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Portsmouth: what does it take to set up a resource church?

A resource church is far more than a large successful church rebranded to justify the attention it attracts. Where successful, resource churches are fully integrated into a diocesan strategy to revitalise city-wide mission and growth. Archdeacon of Portsdown the Ven Joanne Grenfell talks about managing the diocesan side of launching Harbour Church in Portsmouth in September 2016

At the invitation of Bishop Christopher Foster, the Revd Alex Wood relocated from St Peter’s Brighton – itself a 2009 plant from Holy Trinity Brompton – to plant Harbour Church in Portsmouth city centre. He brought with him a new curate, and a team of mainly young lay people who were committed to growing a new church. The intention from the outset was for this to be a resource and a blessing to the whole city.

It is quite difficult to grow traditional church in the centre of Portsmouth, though our existing parish churches do a great job in serving the community and being there for all who need them. There’s lots of high density medium rise social housing blocks, much of it is not at all attractive. We have many multiple occupancy houses mixed in with small pockets of affluence. The population turnover is high with many people moving on each year.

New student accommodation had just been built and we needed to develop an Anglican offering that would be appropriate for them and for other young people who weren’t served well by traditional churches.

For the church to work as a resource church it has to be embedded in the structure of the diocese. My role has been to link the Bishop at the heart of the vision with the new team coming in.

The initial preparatory stages were not straightforward. It is easy to underestimate just how much time and effort it takes to get things off the ground.

I’ve never before launched something like this. The sense of risk is high, as is the fear of failure. For me personally, it took a measure of resolve to overcome the expected misunderstandings and fear. Only by sticking with a vision that you really believe in can take you through.

I discovered I needed to develop a certain determination in me in a way I had not needed in previous roles.

We got things wrong in the first instance by looking at grafting into an existing church. There were a lot of difficult issues that circled around questions of influence and control, and we could not reconcile these. Conversations with local clergy were sometimes quite difficult.

We had to draw back from that approach, and there was a lot of hurt and disappointment when we did so.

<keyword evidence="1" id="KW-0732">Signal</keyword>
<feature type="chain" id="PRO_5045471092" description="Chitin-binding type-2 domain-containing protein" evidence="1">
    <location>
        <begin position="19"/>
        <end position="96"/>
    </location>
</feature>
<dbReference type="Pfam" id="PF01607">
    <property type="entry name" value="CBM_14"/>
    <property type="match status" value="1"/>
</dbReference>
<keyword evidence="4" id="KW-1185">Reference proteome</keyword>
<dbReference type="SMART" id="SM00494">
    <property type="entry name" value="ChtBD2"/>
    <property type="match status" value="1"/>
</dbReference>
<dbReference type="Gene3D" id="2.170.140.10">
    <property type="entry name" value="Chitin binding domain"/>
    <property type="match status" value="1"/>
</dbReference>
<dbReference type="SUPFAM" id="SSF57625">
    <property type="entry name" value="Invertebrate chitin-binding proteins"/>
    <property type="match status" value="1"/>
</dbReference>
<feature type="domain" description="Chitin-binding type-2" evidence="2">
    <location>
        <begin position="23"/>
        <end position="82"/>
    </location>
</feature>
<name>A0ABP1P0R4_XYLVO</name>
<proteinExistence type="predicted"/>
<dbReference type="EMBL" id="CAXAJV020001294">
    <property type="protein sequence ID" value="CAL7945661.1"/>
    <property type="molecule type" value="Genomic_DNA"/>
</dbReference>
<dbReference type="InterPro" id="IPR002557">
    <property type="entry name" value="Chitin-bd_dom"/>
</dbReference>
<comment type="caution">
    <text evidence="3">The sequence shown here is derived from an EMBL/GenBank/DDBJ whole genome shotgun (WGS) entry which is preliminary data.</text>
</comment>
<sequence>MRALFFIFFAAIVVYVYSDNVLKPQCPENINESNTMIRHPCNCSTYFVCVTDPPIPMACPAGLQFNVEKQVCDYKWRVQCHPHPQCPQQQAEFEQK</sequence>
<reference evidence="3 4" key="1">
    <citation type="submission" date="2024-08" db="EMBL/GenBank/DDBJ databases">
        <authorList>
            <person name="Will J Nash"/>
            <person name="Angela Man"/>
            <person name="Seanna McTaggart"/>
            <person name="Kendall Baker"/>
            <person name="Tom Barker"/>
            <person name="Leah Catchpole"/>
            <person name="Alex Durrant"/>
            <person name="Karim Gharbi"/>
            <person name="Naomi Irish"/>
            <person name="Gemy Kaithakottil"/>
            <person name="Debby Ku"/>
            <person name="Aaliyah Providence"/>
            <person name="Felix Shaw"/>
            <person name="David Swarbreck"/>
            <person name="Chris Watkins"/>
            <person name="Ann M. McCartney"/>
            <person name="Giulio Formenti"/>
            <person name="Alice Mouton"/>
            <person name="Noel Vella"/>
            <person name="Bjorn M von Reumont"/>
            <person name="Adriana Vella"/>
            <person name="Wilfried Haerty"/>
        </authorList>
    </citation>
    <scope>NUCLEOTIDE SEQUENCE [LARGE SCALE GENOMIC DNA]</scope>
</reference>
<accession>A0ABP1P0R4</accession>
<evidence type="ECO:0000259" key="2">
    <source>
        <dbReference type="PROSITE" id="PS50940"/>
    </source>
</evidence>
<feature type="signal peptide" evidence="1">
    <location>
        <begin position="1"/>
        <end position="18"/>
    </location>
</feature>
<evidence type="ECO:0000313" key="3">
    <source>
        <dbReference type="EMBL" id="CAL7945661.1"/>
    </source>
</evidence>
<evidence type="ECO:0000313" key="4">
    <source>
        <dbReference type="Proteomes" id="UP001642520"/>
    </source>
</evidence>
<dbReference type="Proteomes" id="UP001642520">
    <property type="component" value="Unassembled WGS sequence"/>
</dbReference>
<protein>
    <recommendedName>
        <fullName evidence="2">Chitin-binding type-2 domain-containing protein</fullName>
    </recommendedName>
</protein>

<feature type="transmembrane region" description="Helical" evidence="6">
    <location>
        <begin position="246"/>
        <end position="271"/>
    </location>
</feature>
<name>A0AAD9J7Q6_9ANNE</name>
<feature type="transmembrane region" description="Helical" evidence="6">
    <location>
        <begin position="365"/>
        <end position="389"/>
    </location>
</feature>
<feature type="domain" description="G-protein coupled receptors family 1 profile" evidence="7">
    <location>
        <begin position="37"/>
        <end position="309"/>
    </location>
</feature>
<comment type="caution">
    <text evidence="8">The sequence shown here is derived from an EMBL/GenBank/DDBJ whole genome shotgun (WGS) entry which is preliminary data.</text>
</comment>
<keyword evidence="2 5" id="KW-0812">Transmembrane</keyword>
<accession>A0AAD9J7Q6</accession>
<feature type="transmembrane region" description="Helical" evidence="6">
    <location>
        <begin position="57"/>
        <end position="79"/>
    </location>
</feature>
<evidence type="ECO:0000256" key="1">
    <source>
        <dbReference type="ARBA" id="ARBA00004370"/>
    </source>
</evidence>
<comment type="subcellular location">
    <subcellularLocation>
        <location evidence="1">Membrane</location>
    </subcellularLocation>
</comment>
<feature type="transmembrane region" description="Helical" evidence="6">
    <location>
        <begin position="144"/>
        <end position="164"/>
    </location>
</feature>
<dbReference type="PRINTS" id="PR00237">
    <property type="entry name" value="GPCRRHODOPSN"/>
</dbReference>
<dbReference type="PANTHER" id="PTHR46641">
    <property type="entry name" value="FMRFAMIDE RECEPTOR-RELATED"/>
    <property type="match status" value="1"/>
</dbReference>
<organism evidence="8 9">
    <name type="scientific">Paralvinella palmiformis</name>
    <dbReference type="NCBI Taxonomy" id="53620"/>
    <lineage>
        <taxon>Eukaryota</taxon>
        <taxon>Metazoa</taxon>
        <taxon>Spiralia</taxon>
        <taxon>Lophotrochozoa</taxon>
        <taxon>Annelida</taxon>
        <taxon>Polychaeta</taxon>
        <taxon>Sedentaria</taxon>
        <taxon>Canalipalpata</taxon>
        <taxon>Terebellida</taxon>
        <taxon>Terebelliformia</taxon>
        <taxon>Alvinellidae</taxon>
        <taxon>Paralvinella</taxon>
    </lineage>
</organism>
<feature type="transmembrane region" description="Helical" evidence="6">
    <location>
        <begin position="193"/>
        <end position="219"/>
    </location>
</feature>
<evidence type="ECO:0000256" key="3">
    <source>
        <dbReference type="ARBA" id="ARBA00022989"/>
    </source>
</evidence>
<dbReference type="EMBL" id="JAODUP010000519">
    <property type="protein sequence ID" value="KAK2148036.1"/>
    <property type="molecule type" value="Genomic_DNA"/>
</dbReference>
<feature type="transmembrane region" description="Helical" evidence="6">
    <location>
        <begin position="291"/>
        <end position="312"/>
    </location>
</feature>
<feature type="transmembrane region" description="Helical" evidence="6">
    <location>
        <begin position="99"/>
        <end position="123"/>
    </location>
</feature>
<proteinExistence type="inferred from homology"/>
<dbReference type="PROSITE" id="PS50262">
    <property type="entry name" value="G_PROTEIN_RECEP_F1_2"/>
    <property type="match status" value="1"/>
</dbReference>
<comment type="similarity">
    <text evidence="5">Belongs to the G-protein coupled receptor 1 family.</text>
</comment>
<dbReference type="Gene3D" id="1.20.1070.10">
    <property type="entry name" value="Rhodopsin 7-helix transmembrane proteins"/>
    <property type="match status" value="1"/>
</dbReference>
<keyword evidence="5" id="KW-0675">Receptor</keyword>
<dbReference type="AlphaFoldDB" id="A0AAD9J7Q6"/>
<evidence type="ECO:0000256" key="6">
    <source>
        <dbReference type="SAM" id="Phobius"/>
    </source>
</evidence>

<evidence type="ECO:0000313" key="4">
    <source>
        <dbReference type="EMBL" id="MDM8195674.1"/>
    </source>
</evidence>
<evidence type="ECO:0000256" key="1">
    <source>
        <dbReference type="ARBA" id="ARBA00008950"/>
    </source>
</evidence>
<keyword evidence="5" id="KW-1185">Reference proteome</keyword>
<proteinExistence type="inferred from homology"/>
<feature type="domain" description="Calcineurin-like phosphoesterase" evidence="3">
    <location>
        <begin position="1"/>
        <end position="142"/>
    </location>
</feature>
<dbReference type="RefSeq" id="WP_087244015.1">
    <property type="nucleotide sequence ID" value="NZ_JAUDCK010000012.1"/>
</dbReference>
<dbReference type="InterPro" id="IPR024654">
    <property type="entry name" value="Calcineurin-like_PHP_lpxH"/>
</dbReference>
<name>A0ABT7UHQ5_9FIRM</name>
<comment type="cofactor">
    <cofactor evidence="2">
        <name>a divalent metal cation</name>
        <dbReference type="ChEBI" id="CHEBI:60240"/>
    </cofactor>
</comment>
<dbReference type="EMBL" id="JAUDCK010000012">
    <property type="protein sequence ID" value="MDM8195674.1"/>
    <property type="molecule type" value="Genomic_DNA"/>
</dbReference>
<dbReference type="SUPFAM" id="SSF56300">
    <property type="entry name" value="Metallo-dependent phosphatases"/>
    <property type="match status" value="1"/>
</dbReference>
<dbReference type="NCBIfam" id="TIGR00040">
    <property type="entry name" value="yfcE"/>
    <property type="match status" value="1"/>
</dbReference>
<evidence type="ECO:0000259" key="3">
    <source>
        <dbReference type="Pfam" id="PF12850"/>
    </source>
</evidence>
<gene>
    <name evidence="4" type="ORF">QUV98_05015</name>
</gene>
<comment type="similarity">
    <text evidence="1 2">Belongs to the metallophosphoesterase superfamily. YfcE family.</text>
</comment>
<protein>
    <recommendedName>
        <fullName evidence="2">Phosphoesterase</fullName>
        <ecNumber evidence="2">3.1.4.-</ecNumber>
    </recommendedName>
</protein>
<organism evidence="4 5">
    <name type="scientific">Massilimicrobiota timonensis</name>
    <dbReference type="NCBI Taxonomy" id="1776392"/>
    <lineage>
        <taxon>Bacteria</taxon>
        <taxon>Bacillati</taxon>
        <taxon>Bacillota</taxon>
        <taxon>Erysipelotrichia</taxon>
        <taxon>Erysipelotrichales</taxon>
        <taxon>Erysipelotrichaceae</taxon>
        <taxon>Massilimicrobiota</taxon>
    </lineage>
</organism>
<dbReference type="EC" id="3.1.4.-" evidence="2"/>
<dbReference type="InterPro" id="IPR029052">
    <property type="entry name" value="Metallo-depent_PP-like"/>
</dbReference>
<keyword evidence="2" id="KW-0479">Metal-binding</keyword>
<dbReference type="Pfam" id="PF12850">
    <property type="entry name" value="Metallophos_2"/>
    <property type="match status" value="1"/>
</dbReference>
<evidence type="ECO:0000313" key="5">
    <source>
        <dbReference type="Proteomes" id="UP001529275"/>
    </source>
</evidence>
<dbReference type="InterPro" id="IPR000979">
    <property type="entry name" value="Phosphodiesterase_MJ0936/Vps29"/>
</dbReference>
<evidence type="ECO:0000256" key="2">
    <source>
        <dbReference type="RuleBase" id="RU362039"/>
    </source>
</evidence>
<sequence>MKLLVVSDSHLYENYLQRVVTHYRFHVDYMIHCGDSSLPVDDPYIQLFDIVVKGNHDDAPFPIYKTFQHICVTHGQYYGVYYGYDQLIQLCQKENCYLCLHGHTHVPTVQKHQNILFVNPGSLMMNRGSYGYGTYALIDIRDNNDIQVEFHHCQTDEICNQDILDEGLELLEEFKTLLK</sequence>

Being detailed and clear and structured in my approach helped greatly. I’ve learned that you’ve got to keep to the vision of growth: keep the eye on the prize, and remember that the prize is not the institution.

Knowing that others were ready to support and help was a great help. Having the confidence and backing of the bishop also really matters.

In the early stages my most important contacts were with the Area Dean, leaders of local churches, the diocesan secretary and with the cathedral. Identifying the right people from the Church Commissioners to help move things forward helped hugely.

We put requests out on the Diocesan Secretaries’ and Archdeacons’ networks and were able to borrow ideas and expertise from other dioceses with matters such as creating a Bishop’s Mission Order.

Our ecumenical contacts too were very helpful, and I found that leaders in other denominations were ready to be supportive.

The team from Brighton arrived in May 2016 – four months before the launch, and we tidied up some of the administration and structures during the course of the summer.

Harbour church has had a good start, developing relationships with the diocese. We are ready to  bring in a second curate by the summer to work in partnership between Harbour and the Cathedral, and to develop new worshipping communities.  

One of the joys has been watching them bring their church planting expertise. HTB’s model of church is a strong one and I have seen that adopting a proven model means that we don’t have to invent it all from scratch.

A very positive surprise to me was how deeply and how quickly the team established a culture of prayer. I have also been struck by the power of working as a team. We often appoint a single vicar and expect them to turn things around on their own.

Our local clergy have been very generous. Before the launch they reminded me often that they were praying for the new church.

In the first month after the launch, I went to Harbour every week with my children; we still attend regularly and they love the focus on their spiritual development and belonging. I have wanted over the last nine months to be with the team in prayer and also to keep an eye out for any early problems. My overwhelming impression is that Harbour is a good and wholesome place to be, for people of any age, and of any background.


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